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12 NEW COLLECTION OF OIL PAINTINGS FROM PATRICK GIBBS Patrick Gibbs is a London-based artist who has made a living from exhibiting his paintings for the past 30 years. Having visited over 80 countries, he draws his inspiration from the daily lives of people in other cultures. Patrick has lived in London all his life, and was brought up in Wimbledon. He then spent almost 30 years living in the Clapham area, and now lives between Wimbledon and Kingston. Although Patrick studied Art at school and University, he thinks of himself as mostly self-taught. Among the artists whose work he admires most are Rembrandt, Caravaggio, Turner, Degas and Sargent. Gibbs loves painting scenes of people living their lives, doing the things they do pretty much every day. His paintings combine strong abstract qualities with areas of sharp detail and intense highlights. He says that most of his inspiration comes from observing life in countries which are less modernised than the UK. He finds himself being drawn to places where little has changed for a long time. The fruits of his recent travels to such destinations can be seen in his forthcoming exhibition at Mall Galleries from 22 - 27 May. The show also includes works from many new destinations including Cuba, Brazil, India, Mozambique, Myanmar, Sri Lanka, and Zanzibar. The exhibition is open daily 10.00 - 17.00, and on Saturday from 10.00 - 13.00. Admission to the Gallery is free. THE PINK FLOYD EXHIBITION: THEIR MORTAL REMAINS AT THE V&A London’s Victoria and Albert Museum this week open the first major international retrospective of Pink Floyd, one of the world’s most pioneering and influential bands. To mark 50 years since the band released their first single Arnold Layne, and over 200 million record sales later, The Pink Floyd Exhibition: Their Mortal Remains is an immersive, multi-sensory and theatrical journey through Pink Floyd’s extraordinary world. A story of sound, design and performance, the exhibition chronicles the music, iconic visuals and staging of the band, from the underground psychedelic scene in 1960s London to the present day, illustrating their groundbreaking use of special effects, sonic experimentation, powerful imagery and social commentary. The exhibition marks the first collaboration in decades of Pink Floyd’s remaining members and celebrates Pink Floyd’s place in history as the cultural landscape changed throughout the 1960s and beyond. Opens on 13 May for 20 weeks. t h i s i s l o n d o n m a g a z i n e • t h i s i s l o n d o n o n l i n e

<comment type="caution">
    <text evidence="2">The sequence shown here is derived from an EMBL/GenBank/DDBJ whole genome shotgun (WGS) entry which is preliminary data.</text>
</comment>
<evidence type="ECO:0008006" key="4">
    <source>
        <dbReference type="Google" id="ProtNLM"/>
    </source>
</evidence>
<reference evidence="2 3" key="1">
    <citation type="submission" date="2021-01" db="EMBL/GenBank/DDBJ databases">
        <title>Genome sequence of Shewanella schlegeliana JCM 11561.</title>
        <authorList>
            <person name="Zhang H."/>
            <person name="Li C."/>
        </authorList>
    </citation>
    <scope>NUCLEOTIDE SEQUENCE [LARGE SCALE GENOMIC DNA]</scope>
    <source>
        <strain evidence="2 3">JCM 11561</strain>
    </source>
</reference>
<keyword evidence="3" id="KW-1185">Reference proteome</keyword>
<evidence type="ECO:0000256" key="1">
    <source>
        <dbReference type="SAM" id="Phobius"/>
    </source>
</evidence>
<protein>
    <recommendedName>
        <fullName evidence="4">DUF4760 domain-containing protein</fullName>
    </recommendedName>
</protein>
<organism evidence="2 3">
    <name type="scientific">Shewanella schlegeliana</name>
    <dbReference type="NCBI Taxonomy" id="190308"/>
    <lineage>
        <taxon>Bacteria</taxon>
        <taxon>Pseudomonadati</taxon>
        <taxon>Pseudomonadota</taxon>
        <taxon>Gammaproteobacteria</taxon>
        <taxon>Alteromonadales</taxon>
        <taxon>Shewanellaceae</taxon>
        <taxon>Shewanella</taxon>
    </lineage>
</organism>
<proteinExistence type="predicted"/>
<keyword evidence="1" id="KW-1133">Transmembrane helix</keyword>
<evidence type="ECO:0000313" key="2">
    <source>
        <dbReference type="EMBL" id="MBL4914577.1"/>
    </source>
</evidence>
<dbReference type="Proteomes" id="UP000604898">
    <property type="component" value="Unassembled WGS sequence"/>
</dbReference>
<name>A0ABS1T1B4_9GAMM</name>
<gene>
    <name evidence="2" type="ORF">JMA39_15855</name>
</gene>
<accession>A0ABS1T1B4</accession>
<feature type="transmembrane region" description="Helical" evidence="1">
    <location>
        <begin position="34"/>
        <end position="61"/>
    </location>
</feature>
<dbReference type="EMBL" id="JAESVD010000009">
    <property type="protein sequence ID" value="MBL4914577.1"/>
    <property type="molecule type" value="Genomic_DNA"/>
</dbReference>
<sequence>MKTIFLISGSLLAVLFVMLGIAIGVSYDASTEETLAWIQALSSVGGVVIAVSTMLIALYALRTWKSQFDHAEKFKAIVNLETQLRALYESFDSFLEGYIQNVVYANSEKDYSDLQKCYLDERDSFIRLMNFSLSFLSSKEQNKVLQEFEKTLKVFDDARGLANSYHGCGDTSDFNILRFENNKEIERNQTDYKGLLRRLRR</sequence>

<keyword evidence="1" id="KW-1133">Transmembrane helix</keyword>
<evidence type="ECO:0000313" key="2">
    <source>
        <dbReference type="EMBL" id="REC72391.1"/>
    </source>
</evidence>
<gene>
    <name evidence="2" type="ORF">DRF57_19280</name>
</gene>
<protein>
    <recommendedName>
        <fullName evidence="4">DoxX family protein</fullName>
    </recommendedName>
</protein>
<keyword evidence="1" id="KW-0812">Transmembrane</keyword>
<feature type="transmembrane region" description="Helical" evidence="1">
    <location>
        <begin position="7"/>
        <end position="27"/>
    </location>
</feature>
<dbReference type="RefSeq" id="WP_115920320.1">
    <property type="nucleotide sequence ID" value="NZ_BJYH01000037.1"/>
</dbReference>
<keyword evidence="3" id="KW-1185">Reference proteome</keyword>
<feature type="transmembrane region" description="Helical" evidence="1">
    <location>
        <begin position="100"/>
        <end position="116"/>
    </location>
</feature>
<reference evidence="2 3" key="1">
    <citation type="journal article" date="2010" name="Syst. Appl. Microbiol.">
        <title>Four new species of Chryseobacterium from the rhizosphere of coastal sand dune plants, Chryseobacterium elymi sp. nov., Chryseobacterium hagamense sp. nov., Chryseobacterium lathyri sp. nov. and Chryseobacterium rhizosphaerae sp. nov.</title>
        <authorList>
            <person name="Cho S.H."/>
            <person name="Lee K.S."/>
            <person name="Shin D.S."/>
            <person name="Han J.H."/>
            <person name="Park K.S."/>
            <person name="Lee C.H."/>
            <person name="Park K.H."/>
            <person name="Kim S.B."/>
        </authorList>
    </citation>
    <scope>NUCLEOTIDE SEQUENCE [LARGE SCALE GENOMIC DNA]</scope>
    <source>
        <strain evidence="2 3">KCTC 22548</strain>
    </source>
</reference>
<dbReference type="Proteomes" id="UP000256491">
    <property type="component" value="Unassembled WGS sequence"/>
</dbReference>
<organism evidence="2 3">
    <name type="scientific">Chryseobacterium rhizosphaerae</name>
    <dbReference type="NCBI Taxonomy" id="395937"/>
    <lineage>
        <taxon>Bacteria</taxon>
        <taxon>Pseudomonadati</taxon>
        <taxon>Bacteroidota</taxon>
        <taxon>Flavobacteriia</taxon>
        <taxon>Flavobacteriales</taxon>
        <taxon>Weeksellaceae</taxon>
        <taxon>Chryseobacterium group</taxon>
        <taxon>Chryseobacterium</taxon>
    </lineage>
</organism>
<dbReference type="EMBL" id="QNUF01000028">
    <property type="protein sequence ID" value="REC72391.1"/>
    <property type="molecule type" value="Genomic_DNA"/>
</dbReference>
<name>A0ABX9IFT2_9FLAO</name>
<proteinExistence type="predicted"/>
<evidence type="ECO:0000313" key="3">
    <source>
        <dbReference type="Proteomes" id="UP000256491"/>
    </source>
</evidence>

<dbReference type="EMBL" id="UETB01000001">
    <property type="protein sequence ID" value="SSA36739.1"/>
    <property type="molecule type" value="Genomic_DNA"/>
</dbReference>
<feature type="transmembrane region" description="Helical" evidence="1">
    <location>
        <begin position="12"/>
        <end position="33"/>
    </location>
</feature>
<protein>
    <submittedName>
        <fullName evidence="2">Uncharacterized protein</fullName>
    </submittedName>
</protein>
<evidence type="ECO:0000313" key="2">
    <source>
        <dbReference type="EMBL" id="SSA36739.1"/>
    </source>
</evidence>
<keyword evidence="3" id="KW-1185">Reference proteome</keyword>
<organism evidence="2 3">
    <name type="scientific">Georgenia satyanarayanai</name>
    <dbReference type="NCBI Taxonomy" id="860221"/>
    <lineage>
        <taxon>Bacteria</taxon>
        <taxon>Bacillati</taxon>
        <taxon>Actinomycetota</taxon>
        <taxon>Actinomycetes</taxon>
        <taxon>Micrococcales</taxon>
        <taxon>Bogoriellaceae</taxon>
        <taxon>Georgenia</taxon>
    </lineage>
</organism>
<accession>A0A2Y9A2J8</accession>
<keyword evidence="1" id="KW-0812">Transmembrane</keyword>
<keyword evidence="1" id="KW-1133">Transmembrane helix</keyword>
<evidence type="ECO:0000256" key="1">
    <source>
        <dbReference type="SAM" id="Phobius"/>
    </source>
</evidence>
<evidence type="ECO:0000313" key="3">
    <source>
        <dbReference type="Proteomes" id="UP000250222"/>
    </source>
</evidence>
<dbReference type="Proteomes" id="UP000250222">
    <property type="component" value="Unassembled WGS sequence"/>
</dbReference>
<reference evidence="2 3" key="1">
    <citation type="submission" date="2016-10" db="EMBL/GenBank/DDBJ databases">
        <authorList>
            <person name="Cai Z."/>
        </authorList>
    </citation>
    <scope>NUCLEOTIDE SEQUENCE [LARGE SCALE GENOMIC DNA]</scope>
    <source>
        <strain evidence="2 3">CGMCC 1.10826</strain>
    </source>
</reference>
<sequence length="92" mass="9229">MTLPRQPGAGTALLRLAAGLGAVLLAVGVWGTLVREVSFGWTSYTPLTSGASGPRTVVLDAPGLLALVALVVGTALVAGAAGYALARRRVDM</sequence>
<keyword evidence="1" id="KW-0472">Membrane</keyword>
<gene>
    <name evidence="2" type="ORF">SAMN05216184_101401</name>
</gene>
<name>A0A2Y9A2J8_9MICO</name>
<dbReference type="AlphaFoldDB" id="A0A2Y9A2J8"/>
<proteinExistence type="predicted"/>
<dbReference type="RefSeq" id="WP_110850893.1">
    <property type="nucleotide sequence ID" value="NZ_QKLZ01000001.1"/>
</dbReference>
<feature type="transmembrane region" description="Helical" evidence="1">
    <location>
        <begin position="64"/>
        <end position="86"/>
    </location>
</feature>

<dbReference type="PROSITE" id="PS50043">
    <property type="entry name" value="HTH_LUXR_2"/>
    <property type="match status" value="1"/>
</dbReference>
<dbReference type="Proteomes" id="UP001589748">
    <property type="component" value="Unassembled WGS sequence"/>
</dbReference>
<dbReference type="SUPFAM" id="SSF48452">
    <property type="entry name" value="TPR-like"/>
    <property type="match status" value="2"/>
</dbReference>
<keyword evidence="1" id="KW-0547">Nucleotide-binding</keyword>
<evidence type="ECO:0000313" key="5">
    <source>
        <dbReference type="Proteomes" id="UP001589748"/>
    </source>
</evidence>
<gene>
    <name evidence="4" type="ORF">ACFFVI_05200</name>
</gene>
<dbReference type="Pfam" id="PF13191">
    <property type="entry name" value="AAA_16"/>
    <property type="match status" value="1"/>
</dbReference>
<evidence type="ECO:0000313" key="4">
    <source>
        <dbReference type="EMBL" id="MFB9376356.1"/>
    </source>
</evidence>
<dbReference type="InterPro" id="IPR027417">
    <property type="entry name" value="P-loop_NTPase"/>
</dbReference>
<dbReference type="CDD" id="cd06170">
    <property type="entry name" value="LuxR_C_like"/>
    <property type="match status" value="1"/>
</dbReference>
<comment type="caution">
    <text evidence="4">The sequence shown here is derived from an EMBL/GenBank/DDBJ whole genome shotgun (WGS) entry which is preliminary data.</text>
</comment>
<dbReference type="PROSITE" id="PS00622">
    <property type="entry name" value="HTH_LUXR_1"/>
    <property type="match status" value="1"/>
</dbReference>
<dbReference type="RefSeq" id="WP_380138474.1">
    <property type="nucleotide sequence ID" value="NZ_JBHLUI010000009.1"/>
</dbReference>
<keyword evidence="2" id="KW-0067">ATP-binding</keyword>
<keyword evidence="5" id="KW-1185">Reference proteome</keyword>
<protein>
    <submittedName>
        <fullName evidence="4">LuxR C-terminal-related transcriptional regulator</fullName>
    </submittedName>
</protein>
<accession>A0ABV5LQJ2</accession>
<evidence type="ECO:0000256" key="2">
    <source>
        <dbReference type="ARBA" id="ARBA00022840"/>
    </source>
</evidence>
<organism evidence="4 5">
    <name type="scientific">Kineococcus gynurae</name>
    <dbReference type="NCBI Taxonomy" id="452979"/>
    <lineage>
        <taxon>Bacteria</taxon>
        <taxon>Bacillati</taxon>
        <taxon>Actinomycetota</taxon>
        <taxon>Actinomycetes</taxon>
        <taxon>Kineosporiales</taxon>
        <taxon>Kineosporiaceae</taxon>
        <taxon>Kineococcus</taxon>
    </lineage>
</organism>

BRITAIN’S FIRST GARDENING MUSEUM OPENS ITS DOORS The Garden Museum is opening its doors at the end of May, after the completion of an 18 month, £7.5million re-development project. It is Britain’s only museum dedicated to the art, history and design of gardens, a celebration of gardens and gardening, and a quiet place for reflection in the hustle and bustle of London. The award winning design includes the new courtyard extension, built without foundations due to the 20,000 bodies buried on the site, some dating back to before the Norman Conquest. Visitors can explore the 14th Century tower which is opening to the public for the first time, as well as The Ark Gallery, a recreation of the Tradescants’ 17th century cabinet of curiosities. The building within a building design preserves the ancient body of the building while creating a new gallery for the permanent collection. The innovative design means that visitors can take in the spectacle of the building whilst viewing the collections. These collections reflect all aspects of gardening, from 1600 to the modern day, from Britain’s oldest watering can to Harold Gilman’s iconic ‘Portrait of a Black Gardener’. The museum building itself is housed in the deconsecrated church of St Mary’s-at-Lambeth, which was the resting place for the famous 17th Century Plant Hunters, John Tradescant (and his son of the same name). These famous gardeners scoured the world for plants and other curiosities, bringing them back to their home in Lambeth. They became famous for gardening for Charles I. The collection of curiosities, bequeathed to Tradescant’s neighbour Elias Ashmole at his death, became the core of the Ashmolean Museum. Now, after 350 years, some of these objects are returning to London for the first time as a loan from the Ashmolean Museum. The museum building itself was saved from demolition in 1977 by Rosemary Nicholson, who was interested in the lives of the Tradescants. She discovered their grave at St Mary’sat-Lambeth, itself due to be demolished as it had stood empty for many years, but Rosemary raised funds to instead turn the building into the first museum in the world dedicated to the history of gardening. Since then, the Garden Museum has become a hub of learning for gardeners, amateur and professional alike. With the new project completed, the ancient church is now home to a modern museum which can finally display the collection assembled over 40 years. Britain’s oldest watering can. View from the Mediaeval Tower. ART NOW: LUCY BEECH AND EDWARD THOMASSON Lucy Beech and Edward Thomasson’s new performance project is part of Art Now, Tate Britain’s ongoing series of free contemporary exhibitions. Made in two parts, Beech and Thomasson’s exhibition explores ideas of cooperation and independence through a new live work, Together, and its video companion, Together (Forever). The video, which was filmed on-site, will loop in the gallery during the week. The space is then temporarily transformed on Saturday afternoons for the staging of the live performance at 14:00, 14:45 and 15:15. Working in couples, a group of eight performers construct a safe space where they can reject social standards and express unspoken feelings. Both the video and the performance are conceived as a fictional game that incorporates live sound effects and stage combat movements. As their actions play out, the gradual build-up of theatrical illusions seems to operate as a therapeutic exercise. Art Now is a series of exhibitions at Tate Britain focusing on new and recent work by emerging artists. Since the 1990s, Art Now has recognised talent at its outset and provided a launching platform for artists who have gone on to become established figures on the international art scene. t h i s i s l o n d o n m a g a z i n e • t h i s i s l o n d o n o n l i n e 13